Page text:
The advocacy group alleged OFAC “exceeded their statutory authority” in sanctioning Tornado Cash because the mixer was a “privacy tool beyond the control of anyone.”
United States-based crypto policy advocacy group Coin Center has followed through with its intention to take the Treasury Department’s Office of Foreign Asset Control, or OFAC, to court over sanctioning cryptocurrency mixer Tornado Cash.
In an Oct. 12 filing in the U.S. District Court for the Northern District of Florida, lawyers for Coin Center as well as crypto investor David Hoffman, an anonymous human-rights advocate known only as John Doe and software developer Patrick O’Sullivan filed a complaint against OFAC, Treasury Secretary Janet Yellen and OFAC Director Andrea Gacki. The complaint alleged that sanctioning Tornado Cash was “unprecedented and unlawful,” in part, due to privacy concerns over crypto transactions.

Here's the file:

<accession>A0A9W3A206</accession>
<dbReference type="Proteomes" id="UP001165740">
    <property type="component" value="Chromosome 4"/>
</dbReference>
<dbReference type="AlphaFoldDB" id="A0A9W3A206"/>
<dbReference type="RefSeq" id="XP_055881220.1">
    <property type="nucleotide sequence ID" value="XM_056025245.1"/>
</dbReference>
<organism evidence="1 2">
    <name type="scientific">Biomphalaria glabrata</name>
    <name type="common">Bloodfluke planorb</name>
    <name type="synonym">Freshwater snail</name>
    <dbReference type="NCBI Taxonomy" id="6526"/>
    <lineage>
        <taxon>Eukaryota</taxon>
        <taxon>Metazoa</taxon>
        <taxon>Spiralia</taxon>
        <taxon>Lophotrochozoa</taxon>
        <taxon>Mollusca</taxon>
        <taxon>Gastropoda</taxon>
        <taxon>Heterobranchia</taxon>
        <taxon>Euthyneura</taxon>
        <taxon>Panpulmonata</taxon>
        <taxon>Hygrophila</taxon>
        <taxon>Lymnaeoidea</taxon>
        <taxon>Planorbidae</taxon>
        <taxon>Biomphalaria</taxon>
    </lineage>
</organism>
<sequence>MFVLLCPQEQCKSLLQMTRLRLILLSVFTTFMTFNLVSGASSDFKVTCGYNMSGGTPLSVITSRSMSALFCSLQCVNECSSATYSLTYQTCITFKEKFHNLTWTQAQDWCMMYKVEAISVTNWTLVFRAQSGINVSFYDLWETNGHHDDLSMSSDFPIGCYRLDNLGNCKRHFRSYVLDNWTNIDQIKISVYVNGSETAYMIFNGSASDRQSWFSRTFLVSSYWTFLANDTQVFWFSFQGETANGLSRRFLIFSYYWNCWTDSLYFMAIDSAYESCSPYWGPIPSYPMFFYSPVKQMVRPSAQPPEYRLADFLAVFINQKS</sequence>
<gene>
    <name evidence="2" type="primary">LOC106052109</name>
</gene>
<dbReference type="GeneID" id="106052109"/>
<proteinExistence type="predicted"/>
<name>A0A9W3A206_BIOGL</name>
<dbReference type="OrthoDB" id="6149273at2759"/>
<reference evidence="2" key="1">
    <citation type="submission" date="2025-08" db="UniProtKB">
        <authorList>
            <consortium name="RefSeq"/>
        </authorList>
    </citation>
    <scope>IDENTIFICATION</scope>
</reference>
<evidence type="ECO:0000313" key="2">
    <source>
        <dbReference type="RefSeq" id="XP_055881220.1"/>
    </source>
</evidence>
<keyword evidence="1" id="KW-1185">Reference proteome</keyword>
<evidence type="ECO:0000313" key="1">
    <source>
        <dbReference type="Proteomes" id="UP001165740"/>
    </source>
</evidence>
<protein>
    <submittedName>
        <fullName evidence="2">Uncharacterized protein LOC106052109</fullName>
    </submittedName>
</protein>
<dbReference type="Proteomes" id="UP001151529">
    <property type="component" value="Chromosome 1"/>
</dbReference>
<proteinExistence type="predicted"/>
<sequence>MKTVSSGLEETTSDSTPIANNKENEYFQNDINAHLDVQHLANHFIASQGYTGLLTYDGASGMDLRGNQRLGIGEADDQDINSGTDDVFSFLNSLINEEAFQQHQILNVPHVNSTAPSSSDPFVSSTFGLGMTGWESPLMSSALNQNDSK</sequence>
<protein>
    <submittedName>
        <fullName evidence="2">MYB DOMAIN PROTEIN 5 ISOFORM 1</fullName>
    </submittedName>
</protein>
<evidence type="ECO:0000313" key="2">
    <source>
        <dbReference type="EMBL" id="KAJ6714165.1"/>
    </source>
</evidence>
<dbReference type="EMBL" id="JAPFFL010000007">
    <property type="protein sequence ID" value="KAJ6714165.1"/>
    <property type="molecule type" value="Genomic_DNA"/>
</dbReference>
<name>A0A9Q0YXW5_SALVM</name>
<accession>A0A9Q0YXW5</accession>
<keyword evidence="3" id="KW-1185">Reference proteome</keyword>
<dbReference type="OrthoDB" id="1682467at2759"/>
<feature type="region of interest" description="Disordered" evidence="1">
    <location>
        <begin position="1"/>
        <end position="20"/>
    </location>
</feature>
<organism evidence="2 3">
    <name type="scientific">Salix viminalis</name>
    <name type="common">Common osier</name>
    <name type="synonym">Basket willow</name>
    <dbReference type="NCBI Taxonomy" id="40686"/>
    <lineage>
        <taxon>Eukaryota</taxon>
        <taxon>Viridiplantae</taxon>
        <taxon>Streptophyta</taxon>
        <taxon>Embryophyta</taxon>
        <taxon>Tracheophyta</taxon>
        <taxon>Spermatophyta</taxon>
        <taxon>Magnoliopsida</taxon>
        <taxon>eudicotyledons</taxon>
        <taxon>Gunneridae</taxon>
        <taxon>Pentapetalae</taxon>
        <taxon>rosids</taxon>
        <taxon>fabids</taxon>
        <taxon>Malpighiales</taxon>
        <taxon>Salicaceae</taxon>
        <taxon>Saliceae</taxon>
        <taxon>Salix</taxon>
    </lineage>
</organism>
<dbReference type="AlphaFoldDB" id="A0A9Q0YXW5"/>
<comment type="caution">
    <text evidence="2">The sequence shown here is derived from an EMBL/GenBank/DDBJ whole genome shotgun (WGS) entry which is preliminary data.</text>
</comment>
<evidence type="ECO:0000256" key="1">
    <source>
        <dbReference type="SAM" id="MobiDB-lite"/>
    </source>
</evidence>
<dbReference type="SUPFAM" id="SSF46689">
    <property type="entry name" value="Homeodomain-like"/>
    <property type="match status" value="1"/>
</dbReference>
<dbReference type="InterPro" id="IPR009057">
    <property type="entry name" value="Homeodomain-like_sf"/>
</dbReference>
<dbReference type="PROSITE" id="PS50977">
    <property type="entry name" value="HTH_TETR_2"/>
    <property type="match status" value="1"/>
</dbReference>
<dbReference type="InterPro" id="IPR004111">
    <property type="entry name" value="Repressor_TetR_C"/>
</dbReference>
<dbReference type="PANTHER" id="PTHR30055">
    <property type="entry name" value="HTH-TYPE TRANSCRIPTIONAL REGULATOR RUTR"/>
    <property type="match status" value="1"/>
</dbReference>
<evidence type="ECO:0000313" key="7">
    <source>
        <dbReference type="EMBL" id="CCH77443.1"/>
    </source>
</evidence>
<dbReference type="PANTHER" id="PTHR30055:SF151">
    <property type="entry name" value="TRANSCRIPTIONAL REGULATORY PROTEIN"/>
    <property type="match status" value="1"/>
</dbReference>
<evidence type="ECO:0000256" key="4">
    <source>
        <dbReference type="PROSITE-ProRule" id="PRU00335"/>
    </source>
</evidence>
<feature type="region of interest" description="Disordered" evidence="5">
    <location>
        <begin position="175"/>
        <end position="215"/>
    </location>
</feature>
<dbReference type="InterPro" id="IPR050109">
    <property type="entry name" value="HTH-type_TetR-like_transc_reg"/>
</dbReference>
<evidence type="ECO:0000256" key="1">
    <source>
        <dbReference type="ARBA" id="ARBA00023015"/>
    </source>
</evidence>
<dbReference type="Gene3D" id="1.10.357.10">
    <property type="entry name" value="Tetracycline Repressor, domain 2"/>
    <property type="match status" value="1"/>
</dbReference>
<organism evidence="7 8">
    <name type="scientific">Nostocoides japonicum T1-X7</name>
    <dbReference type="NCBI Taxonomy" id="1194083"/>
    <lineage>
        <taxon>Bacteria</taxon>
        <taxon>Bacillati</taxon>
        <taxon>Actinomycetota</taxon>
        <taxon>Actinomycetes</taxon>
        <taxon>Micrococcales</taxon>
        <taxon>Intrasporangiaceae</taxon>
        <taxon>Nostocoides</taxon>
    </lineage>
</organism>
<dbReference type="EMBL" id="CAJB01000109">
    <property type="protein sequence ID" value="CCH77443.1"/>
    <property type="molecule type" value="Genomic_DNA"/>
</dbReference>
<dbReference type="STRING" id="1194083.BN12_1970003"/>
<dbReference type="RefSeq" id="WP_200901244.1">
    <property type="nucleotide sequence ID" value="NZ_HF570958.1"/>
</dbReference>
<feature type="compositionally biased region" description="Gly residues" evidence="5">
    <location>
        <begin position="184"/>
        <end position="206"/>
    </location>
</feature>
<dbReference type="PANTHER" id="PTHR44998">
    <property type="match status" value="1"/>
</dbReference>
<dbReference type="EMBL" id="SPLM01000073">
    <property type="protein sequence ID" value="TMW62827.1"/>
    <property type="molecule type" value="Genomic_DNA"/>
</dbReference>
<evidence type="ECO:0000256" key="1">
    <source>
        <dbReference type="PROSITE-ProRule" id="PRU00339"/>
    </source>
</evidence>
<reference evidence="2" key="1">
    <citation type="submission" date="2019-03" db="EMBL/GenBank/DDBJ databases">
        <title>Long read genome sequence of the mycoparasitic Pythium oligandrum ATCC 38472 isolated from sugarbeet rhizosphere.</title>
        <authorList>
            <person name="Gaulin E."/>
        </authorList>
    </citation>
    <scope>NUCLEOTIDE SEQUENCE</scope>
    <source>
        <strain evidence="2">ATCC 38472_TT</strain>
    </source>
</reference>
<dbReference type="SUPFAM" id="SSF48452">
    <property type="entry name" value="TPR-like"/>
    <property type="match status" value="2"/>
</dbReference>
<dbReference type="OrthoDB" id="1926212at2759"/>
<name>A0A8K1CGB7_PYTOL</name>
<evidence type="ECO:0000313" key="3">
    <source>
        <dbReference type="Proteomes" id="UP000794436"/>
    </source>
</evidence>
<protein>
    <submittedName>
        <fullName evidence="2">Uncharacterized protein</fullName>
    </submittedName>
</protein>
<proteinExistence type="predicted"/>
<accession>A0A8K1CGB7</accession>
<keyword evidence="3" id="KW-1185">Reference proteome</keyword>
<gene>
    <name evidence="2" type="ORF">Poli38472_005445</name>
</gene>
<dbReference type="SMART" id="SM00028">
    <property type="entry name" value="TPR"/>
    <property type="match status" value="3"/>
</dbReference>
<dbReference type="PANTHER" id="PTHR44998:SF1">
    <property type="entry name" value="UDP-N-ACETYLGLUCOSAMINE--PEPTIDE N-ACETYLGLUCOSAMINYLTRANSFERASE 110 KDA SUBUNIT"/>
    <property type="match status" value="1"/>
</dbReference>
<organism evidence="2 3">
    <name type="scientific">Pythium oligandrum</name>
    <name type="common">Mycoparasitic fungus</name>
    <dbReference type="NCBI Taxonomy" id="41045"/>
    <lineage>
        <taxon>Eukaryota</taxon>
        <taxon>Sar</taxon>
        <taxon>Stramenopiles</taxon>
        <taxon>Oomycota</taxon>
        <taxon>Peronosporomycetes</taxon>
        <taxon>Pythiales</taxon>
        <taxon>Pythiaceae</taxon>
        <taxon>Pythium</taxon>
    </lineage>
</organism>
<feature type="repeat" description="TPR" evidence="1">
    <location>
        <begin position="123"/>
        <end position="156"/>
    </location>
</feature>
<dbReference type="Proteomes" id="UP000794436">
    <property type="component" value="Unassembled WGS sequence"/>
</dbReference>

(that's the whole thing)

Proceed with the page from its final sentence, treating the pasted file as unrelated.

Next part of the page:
“If a user doesn’t take proactive steps to protect his privacy, the ledger’s transparency allows strangers to track his private associations and stalk his intimate relations,” said the filing. “It invites publicization of and retaliation for his private contributions to unpopular causes. And it allows anyone to see whether he has a lot of assets, which would put a target on his back.”
The plaintiffs added:
“As a result of the Biden Administration’s action, Americans who use Tornado Cash to protect their privacy while using their own assets are criminals. Additionally, their receipt of any asset through
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